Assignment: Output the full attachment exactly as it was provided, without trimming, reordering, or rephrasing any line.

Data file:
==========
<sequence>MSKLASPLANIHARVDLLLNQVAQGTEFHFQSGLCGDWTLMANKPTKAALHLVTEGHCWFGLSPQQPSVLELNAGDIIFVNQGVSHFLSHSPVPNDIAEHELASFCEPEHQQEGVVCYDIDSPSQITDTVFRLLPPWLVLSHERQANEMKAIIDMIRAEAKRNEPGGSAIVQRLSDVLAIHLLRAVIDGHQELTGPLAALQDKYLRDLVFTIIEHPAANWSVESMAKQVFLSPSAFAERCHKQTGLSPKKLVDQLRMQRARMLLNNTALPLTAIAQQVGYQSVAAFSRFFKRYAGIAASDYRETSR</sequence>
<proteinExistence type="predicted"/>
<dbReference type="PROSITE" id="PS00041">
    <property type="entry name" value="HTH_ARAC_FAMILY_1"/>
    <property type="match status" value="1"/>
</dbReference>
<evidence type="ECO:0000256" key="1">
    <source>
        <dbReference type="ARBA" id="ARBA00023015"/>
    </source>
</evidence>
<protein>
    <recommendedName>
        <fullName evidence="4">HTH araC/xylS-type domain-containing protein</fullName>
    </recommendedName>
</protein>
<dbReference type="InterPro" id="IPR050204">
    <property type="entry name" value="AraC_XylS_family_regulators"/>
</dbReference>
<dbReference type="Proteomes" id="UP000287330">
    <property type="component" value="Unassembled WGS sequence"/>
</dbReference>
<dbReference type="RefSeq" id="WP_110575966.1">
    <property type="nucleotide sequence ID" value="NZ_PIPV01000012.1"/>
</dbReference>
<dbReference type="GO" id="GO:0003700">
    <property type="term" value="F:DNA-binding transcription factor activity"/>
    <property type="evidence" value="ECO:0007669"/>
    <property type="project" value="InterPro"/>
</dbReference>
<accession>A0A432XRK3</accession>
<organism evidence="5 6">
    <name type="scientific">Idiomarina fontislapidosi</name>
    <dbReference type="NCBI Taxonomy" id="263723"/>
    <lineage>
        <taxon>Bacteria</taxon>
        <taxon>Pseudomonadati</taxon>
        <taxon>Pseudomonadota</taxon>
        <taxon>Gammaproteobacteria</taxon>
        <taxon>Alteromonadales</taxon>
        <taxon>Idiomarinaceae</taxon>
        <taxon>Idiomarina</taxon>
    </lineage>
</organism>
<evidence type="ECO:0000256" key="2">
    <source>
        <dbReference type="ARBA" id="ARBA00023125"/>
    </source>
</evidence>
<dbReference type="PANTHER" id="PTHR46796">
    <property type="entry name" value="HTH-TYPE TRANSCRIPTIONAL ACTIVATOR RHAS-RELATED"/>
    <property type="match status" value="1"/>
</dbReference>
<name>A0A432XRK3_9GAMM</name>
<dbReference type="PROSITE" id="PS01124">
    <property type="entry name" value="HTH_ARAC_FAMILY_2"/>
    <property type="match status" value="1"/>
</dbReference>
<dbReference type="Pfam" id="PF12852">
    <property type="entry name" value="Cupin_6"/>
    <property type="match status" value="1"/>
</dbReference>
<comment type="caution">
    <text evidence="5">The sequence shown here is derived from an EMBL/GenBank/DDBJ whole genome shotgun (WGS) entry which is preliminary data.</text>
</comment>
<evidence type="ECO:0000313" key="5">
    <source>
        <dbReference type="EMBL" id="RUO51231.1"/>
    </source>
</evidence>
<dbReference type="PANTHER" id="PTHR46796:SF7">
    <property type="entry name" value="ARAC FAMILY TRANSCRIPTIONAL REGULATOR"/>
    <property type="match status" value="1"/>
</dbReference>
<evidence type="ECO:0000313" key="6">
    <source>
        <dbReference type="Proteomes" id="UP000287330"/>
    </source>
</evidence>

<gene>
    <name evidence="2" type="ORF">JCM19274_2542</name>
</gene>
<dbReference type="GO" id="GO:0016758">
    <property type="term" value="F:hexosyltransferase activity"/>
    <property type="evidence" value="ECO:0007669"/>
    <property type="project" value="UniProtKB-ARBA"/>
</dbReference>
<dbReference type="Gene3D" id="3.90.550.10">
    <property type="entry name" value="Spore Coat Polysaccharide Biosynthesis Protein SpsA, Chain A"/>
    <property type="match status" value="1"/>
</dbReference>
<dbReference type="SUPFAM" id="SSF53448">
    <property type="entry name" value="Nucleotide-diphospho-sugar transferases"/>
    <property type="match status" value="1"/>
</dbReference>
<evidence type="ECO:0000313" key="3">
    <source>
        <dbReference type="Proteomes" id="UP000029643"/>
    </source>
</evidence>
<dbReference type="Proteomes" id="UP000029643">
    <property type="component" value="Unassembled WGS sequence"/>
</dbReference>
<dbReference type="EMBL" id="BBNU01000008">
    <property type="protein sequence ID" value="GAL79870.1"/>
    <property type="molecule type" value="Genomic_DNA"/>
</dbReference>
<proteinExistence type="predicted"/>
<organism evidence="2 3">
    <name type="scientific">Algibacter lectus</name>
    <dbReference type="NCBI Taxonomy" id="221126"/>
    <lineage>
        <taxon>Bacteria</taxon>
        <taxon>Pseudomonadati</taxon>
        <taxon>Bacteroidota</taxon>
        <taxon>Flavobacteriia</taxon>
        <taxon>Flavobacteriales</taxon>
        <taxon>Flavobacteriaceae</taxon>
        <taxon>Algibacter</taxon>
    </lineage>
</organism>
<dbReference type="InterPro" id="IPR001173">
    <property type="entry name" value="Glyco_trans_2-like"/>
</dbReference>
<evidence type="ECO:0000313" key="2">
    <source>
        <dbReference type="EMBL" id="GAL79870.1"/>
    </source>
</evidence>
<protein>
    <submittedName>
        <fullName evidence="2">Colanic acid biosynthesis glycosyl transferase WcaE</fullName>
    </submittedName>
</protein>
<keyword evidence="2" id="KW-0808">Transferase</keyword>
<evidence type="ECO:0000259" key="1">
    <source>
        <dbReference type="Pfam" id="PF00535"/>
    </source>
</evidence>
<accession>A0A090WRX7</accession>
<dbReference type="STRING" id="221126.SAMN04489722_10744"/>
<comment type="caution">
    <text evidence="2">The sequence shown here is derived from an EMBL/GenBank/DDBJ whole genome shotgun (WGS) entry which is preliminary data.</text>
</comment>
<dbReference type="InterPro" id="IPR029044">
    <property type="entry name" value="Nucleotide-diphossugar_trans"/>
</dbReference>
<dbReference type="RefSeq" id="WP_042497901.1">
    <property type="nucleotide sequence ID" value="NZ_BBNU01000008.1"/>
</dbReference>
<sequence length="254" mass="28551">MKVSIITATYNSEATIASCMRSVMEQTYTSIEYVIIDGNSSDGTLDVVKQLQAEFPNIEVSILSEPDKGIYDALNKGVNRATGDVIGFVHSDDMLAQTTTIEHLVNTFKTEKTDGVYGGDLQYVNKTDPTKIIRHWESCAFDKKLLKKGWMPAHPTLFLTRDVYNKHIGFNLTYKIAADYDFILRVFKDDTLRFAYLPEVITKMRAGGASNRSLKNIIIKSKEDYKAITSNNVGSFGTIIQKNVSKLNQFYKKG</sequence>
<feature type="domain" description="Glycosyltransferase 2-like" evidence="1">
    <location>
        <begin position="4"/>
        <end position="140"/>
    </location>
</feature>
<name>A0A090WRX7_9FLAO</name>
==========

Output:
<sequence>MSKLASPLANIHARVDLLLNQVAQGTEFHFQSGLCGDWTLMANKPTKAALHLVTEGHCWFGLSPQQPSVLELNAGDIIFVNQGVSHFLSHSPVPNDIAEHELASFCEPEHQQEGVVCYDIDSPSQITDTVFRLLPPWLVLSHERQANEMKAIIDMIRAEAKRNEPGGSAIVQRLSDVLAIHLLRAVIDGHQELTGPLAALQDKYLRDLVFTIIEHPAANWSVESMAKQVFLSPSAFAERCHKQTGLSPKKLVDQLRMQRARMLLNNTALPLTAIAQQVGYQSVAAFSRFFKRYAGIAASDYRETSR</sequence>
<proteinExistence type="predicted"/>
<dbReference type="PROSITE" id="PS00041">
    <property type="entry name" value="HTH_ARAC_FAMILY_1"/>
    <property type="match status" value="1"/>
</dbReference>
<evidence type="ECO:0000256" key="1">
    <source>
        <dbReference type="ARBA" id="ARBA00023015"/>
    </source>
</evidence>
<protein>
    <recommendedName>
        <fullName evidence="4">HTH araC/xylS-type domain-containing protein</fullName>
    </recommendedName>
</protein>
<dbReference type="InterPro" id="IPR050204">
    <property type="entry name" value="AraC_XylS_family_regulators"/>
</dbReference>
<dbReference type="Proteomes" id="UP000287330">
    <property type="component" value="Unassembled WGS sequence"/>
</dbReference>
<dbReference type="RefSeq" id="WP_110575966.1">
    <property type="nucleotide sequence ID" value="NZ_PIPV01000012.1"/>
</dbReference>
<dbReference type="GO" id="GO:0003700">
    <property type="term" value="F:DNA-binding transcription factor activity"/>
    <property type="evidence" value="ECO:0007669"/>
    <property type="project" value="InterPro"/>
</dbReference>
<accession>A0A432XRK3</accession>
<organism evidence="5 6">
    <name type="scientific">Idiomarina fontislapidosi</name>
    <dbReference type="NCBI Taxonomy" id="263723"/>
    <lineage>
        <taxon>Bacteria</taxon>
        <taxon>Pseudomonadati</taxon>
        <taxon>Pseudomonadota</taxon>
        <taxon>Gammaproteobacteria</taxon>
        <taxon>Alteromonadales</taxon>
        <taxon>Idiomarinaceae</taxon>
        <taxon>Idiomarina</taxon>
    </lineage>
</organism>
<evidence type="ECO:0000256" key="2">
    <source>
        <dbReference type="ARBA" id="ARBA00023125"/>
    </source>
</evidence>
<dbReference type="PANTHER" id="PTHR46796">
    <property type="entry name" value="HTH-TYPE TRANSCRIPTIONAL ACTIVATOR RHAS-RELATED"/>
    <property type="match status" value="1"/>
</dbReference>
<name>A0A432XRK3_9GAMM</name>
<dbReference type="PROSITE" id="PS01124">
    <property type="entry name" value="HTH_ARAC_FAMILY_2"/>
    <property type="match status" value="1"/>
</dbReference>
<dbReference type="Pfam" id="PF12852">
    <property type="entry name" value="Cupin_6"/>
    <property type="match status" value="1"/>
</dbReference>
<comment type="caution">
    <text evidence="5">The sequence shown here is derived from an EMBL/GenBank/DDBJ whole genome shotgun (WGS) entry which is preliminary data.</text>
</comment>
<evidence type="ECO:0000313" key="5">
    <source>
        <dbReference type="EMBL" id="RUO51231.1"/>
    </source>
</evidence>
<dbReference type="PANTHER" id="PTHR46796:SF7">
    <property type="entry name" value="ARAC FAMILY TRANSCRIPTIONAL REGULATOR"/>
    <property type="match status" value="1"/>
</dbReference>
<evidence type="ECO:0000313" key="6">
    <source>
        <dbReference type="Proteomes" id="UP000287330"/>
    </source>
</evidence>

<gene>
    <name evidence="2" type="ORF">JCM19274_2542</name>
</gene>
<dbReference type="GO" id="GO:0016758">
    <property type="term" value="F:hexosyltransferase activity"/>
    <property type="evidence" value="ECO:0007669"/>
    <property type="project" value="UniProtKB-ARBA"/>
</dbReference>
<dbReference type="Gene3D" id="3.90.550.10">
    <property type="entry name" value="Spore Coat Polysaccharide Biosynthesis Protein SpsA, Chain A"/>
    <property type="match status" value="1"/>
</dbReference>
<dbReference type="SUPFAM" id="SSF53448">
    <property type="entry name" value="Nucleotide-diphospho-sugar transferases"/>
    <property type="match status" value="1"/>
</dbReference>
<evidence type="ECO:0000313" key="3">
    <source>
        <dbReference type="Proteomes" id="UP000029643"/>
    </source>
</evidence>
<dbReference type="Proteomes" id="UP000029643">
    <property type="component" value="Unassembled WGS sequence"/>
</dbReference>
<dbReference type="EMBL" id="BBNU01000008">
    <property type="protein sequence ID" value="GAL79870.1"/>
    <property type="molecule type" value="Genomic_DNA"/>
</dbReference>
<proteinExistence type="predicted"/>
<organism evidence="2 3">
    <name type="scientific">Algibacter lectus</name>
    <dbReference type="NCBI Taxonomy" id="221126"/>
    <lineage>
        <taxon>Bacteria</taxon>
        <taxon>Pseudomonadati</taxon>
        <taxon>Bacteroidota</taxon>
        <taxon>Flavobacteriia</taxon>
        <taxon>Flavobacteriales</taxon>
        <taxon>Flavobacteriaceae</taxon>
        <taxon>Algibacter</taxon>
    </lineage>
</organism>
<dbReference type="InterPro" id="IPR001173">
    <property type="entry name" value="Glyco_trans_2-like"/>
</dbReference>
<evidence type="ECO:0000313" key="2">
    <source>
        <dbReference type="EMBL" id="GAL79870.1"/>
    </source>
</evidence>
<protein>
    <submittedName>
        <fullName evidence="2">Colanic acid biosynthesis glycosyl transferase WcaE</fullName>
    </submittedName>
</protein>
<keyword evidence="2" id="KW-0808">Transferase</keyword>
<evidence type="ECO:0000259" key="1">
    <source>
        <dbReference type="Pfam" id="PF00535"/>
    </source>
</evidence>
<accession>A0A090WRX7</accession>
<dbReference type="STRING" id="221126.SAMN04489722_10744"/>
<comment type="caution">
    <text evidence="2">The sequence shown here is derived from an EMBL/GenBank/DDBJ whole genome shotgun (WGS) entry which is preliminary data.</text>
</comment>
<dbReference type="InterPro" id="IPR029044">
    <property type="entry name" value="Nucleotide-diphossugar_trans"/>
</dbReference>
<dbReference type="RefSeq" id="WP_042497901.1">
    <property type="nucleotide sequence ID" value="NZ_BBNU01000008.1"/>
</dbReference>
<sequence length="254" mass="28551">MKVSIITATYNSEATIASCMRSVMEQTYTSIEYVIIDGNSSDGTLDVVKQLQAEFPNIEVSILSEPDKGIYDALNKGVNRATGDVIGFVHSDDMLAQTTTIEHLVNTFKTEKTDGVYGGDLQYVNKTDPTKIIRHWESCAFDKKLLKKGWMPAHPTLFLTRDVYNKHIGFNLTYKIAADYDFILRVFKDDTLRFAYLPEVITKMRAGGASNRSLKNIIIKSKEDYKAITSNNVGSFGTIIQKNVSKLNQFYKKG</sequence>
<feature type="domain" description="Glycosyltransferase 2-like" evidence="1">
    <location>
        <begin position="4"/>
        <end position="140"/>
    </location>
</feature>
<name>A0A090WRX7_9FLAO</name>